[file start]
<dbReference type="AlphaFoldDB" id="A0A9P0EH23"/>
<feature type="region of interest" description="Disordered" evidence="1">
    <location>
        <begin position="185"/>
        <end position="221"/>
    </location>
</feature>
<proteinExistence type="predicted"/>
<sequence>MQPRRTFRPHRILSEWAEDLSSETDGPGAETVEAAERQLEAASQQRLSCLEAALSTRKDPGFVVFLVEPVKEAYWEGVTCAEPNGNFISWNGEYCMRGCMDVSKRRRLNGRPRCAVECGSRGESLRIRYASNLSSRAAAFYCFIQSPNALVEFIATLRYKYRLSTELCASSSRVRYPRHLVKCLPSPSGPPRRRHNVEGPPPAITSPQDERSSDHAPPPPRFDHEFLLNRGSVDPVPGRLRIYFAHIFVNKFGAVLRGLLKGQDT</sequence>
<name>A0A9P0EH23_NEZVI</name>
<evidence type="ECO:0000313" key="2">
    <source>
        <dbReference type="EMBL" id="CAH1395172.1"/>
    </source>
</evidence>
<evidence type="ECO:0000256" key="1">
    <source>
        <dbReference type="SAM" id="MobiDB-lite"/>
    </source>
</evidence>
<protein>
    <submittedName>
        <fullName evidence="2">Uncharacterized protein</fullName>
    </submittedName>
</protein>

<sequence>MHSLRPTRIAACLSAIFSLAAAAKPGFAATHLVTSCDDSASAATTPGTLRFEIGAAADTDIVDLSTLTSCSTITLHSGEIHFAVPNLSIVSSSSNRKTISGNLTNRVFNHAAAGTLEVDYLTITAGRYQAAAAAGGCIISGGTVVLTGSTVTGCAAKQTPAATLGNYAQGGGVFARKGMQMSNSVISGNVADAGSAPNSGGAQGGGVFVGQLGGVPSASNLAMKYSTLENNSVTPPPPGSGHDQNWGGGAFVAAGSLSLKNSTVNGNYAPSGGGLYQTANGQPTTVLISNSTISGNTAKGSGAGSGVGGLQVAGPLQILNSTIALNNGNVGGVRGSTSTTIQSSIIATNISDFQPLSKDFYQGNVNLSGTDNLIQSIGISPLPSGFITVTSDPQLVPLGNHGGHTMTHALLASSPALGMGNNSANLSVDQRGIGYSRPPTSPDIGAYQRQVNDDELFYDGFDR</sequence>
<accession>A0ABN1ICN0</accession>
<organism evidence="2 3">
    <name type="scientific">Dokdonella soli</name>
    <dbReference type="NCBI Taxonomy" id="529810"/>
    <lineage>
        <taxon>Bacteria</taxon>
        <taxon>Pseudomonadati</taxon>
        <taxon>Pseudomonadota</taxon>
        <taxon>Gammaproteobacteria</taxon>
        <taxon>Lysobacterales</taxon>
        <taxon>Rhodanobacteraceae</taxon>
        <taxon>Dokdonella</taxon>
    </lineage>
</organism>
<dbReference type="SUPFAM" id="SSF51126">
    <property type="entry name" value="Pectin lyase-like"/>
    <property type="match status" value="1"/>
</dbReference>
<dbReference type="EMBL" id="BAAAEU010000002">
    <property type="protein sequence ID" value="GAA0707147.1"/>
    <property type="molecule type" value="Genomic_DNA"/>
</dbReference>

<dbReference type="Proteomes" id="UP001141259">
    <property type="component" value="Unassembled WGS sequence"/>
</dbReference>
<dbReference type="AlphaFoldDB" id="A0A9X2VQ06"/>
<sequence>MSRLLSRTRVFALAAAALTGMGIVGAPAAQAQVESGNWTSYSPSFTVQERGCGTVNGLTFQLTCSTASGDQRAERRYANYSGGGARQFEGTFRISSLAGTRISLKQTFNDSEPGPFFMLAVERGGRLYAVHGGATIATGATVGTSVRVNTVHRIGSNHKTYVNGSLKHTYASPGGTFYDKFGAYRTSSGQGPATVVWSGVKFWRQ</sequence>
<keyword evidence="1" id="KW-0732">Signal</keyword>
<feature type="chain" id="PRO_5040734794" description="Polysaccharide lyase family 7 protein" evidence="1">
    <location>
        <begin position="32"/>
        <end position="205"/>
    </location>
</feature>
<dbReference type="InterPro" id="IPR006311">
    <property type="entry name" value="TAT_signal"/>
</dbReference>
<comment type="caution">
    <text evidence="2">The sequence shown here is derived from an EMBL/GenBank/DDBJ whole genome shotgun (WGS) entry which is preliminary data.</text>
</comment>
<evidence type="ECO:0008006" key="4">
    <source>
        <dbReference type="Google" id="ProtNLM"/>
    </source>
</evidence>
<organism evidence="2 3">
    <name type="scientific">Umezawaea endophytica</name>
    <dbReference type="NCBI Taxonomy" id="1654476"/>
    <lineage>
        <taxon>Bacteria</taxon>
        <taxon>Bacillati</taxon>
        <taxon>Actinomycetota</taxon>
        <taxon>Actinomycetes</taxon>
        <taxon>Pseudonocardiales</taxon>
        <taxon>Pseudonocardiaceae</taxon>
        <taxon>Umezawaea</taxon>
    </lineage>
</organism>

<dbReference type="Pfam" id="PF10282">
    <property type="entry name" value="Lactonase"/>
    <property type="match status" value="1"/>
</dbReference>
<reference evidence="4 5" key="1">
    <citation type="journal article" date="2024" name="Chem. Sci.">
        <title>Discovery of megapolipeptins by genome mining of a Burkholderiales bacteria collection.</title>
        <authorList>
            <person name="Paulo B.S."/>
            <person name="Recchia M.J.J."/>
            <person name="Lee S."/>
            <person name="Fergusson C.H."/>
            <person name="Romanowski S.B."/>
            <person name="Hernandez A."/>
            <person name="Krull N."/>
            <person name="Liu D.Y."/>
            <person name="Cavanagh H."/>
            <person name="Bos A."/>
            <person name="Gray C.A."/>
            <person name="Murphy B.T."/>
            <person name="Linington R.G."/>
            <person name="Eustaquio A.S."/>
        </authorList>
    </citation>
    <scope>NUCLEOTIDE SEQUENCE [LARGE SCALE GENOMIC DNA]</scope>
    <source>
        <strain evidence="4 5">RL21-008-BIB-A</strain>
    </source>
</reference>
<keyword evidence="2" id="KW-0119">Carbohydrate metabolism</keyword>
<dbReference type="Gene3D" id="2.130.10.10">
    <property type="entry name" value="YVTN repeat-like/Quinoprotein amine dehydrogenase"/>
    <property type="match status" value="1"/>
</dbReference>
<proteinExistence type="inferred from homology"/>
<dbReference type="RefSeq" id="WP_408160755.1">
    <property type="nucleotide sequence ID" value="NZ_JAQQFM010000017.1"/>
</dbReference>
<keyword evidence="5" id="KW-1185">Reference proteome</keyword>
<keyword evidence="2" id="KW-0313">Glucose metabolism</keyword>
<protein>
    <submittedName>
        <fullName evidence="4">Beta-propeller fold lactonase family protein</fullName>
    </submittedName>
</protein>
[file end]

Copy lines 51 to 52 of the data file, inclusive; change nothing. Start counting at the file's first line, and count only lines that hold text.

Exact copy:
</dbReference>
<dbReference type="AlphaFoldDB" id="A0A9X2VQ06"/>